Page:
In 1930, the economist John Maynard Keynes famously argued that by the time a century had passed, developed societies would be able to replace work with leisure thanks to widespread wealth and surplus. “We shall do more things for ourselves than is usual with the rich to-day,” he wrote, “only too glad to have small duties and tasks and routines.” Eighty years hence, it’s hard to find a moment in the day not filled with a duty or task or routine. If anything, it would seem that work has overtaken leisure almost entirely. We work increasingly hard for increasingly little, only to come home to catch up on the work we can’t manage to work on at work. Take email. A friend recently posed a question on Facebook: “Remember when email was fun?” It’s hard to think back that far. On Prodigy, maybe, or with UNIX mail or elm or pine via telnet. Email was silly then, a trifle. A leisure activity out of Keynes’s macroeconomics tomorrowland. It was full of excess, a thing done because it could be rather than because it had to be. The worst part of email was forwarded jokes, and even those seem charming in retrospect. Even junk mail is endearing when it’s novel. Now, email is a pot constantly boiling over. Like King Sisyphus pushing his boulder, we read, respond, delete, delete, delete, only to find that even more messages have arrived whilst we were pruning. A whole time management industry has erupted around email, urging us to check only once or twice a day, to avoid checking email first thing in the morning, and so forth. Even if such techniques work, the idea that managing the communication for a job now requires its own self-help literature reeks of a foul new anguish. If you’re like many people, you’ve started using your smartphone as an alarm clock. Now it’s the first thing you see and hear in the morning. And touch, before your spouse or your crusty eyes. Then the ritual begins. Overnight, twenty or forty new emails: spam, solicitations, invitations or requests from those whose days pass during your nights, mailing list reminders, bill pay notices. A quick triage, only to be undone while you shower and breakfast. [to be continued...]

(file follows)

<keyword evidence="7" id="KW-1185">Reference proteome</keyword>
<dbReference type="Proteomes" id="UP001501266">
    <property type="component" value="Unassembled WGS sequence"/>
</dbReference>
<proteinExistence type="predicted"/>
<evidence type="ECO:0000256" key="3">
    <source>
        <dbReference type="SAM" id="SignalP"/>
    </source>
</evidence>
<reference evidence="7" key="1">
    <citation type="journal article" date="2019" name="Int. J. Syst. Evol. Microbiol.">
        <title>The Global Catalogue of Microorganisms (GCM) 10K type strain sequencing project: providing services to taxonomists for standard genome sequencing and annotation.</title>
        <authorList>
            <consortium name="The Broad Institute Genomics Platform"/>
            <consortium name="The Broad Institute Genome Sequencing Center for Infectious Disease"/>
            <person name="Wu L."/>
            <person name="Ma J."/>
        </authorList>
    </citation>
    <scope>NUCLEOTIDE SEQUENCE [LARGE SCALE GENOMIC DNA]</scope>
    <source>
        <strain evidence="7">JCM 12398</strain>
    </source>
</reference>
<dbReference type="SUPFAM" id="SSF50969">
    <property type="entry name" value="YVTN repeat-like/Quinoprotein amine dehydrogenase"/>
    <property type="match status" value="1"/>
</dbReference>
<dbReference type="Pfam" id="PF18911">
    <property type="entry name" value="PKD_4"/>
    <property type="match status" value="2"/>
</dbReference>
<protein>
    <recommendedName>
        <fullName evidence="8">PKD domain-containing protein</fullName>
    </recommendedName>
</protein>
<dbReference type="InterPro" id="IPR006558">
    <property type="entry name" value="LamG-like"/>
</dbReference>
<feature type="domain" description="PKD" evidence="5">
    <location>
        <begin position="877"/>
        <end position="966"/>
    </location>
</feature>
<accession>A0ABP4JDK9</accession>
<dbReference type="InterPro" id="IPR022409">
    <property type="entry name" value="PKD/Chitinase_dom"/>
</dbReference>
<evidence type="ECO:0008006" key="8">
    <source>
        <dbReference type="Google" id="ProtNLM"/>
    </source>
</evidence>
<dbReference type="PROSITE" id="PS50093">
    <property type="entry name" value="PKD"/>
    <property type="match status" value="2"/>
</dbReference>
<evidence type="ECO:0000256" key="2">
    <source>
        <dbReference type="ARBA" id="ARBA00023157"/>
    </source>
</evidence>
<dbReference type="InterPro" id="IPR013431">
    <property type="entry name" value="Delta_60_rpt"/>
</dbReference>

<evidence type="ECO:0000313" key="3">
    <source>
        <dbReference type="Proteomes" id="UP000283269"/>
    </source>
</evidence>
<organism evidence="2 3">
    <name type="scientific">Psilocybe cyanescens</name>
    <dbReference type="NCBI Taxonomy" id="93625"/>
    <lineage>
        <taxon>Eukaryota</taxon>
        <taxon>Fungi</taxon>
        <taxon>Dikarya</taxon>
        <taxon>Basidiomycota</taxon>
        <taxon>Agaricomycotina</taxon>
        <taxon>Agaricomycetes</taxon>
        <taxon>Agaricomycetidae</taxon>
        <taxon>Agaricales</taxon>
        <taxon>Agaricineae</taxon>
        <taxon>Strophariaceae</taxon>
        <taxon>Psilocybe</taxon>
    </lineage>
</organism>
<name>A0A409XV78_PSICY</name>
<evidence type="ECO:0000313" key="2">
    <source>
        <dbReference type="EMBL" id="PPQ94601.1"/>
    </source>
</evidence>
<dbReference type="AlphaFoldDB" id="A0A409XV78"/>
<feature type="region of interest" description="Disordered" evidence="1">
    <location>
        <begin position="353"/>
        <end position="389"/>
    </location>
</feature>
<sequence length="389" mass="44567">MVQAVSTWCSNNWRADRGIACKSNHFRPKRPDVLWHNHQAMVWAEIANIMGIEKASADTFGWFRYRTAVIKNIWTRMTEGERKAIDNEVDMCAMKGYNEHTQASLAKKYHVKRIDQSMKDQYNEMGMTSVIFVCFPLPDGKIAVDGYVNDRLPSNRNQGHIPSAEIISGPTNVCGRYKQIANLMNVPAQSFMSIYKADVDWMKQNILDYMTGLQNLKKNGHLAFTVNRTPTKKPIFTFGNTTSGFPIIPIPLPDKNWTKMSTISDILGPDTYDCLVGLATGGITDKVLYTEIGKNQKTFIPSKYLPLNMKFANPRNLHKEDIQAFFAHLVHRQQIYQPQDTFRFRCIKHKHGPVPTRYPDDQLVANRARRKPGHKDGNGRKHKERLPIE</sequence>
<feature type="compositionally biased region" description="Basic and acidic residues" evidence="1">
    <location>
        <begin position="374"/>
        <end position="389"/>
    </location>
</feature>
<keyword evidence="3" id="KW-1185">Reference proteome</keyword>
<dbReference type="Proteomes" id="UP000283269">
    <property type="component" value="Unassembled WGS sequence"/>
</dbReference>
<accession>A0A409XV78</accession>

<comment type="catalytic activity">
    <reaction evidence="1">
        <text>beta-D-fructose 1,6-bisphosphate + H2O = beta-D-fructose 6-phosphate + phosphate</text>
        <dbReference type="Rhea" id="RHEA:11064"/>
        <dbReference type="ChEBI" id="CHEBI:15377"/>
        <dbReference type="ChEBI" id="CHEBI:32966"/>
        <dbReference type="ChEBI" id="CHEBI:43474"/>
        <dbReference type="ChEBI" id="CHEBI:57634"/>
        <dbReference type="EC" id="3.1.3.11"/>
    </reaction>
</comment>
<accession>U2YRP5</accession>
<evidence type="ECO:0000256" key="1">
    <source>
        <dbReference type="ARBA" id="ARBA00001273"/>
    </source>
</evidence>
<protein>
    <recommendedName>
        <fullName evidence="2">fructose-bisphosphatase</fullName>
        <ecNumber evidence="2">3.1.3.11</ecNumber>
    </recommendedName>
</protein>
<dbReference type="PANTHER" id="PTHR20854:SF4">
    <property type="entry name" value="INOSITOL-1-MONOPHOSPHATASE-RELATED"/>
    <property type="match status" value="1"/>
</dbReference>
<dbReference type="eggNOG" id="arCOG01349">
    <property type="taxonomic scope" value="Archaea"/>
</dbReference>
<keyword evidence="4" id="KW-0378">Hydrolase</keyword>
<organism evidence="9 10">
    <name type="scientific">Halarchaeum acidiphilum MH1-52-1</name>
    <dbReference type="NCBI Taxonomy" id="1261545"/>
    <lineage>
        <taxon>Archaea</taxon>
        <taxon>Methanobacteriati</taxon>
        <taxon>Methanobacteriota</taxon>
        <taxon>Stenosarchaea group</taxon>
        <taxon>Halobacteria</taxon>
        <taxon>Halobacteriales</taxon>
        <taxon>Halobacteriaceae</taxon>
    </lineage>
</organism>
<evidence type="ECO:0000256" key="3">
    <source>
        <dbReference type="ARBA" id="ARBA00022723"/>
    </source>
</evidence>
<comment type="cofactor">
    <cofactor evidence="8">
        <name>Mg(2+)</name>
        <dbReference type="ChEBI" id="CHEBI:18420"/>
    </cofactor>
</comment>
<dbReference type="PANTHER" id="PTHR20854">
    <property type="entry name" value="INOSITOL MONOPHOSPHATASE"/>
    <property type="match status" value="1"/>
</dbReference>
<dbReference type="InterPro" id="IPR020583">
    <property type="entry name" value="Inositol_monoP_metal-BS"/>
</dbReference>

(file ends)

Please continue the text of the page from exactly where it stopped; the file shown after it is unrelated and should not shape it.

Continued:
A few years ago friends and I were talking about the origins of written music. When the conversation turned to the origins of math symbols, I was surprised to learn that few people knew that almost all maths was written rhetorically before the 16th century, often in metered poetry. Most people think symbols for addition, subtraction or equality had been around long before Euclid wrote his Elements in the first century BCE. No! The original Elements is rhetorical. There are no symbols in Euclid’s works, aside from the letters marking the ends of lines and corners of geometric objects. There are no symbols in any early Arab algebra books. Nor do we find any in early European printed algebra books. Even our wonderful symbol for equality – you know, those two parallel lines – was not used in print before 1575, when the Welsh mathematician and physician Robert Recorde wrote an algebra book that he called the Whetstone of Witte. (We can only guess that the title is a pun on sharpening mathematical wit.) In it he wrote “is equal to” almost two hundred times for the first two hundred pages before finally declaring that he could easily “avoid the tedious repetition” of those three words by designing the symbol “=====” to represent them. [o be continued....]

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Selon une étude, faire une heure de jogging par jour allonge l’espérance de vie de 2 ans. Sauf que vous en aurez perdu 4 à faire du jogging.

(@LANDEYves)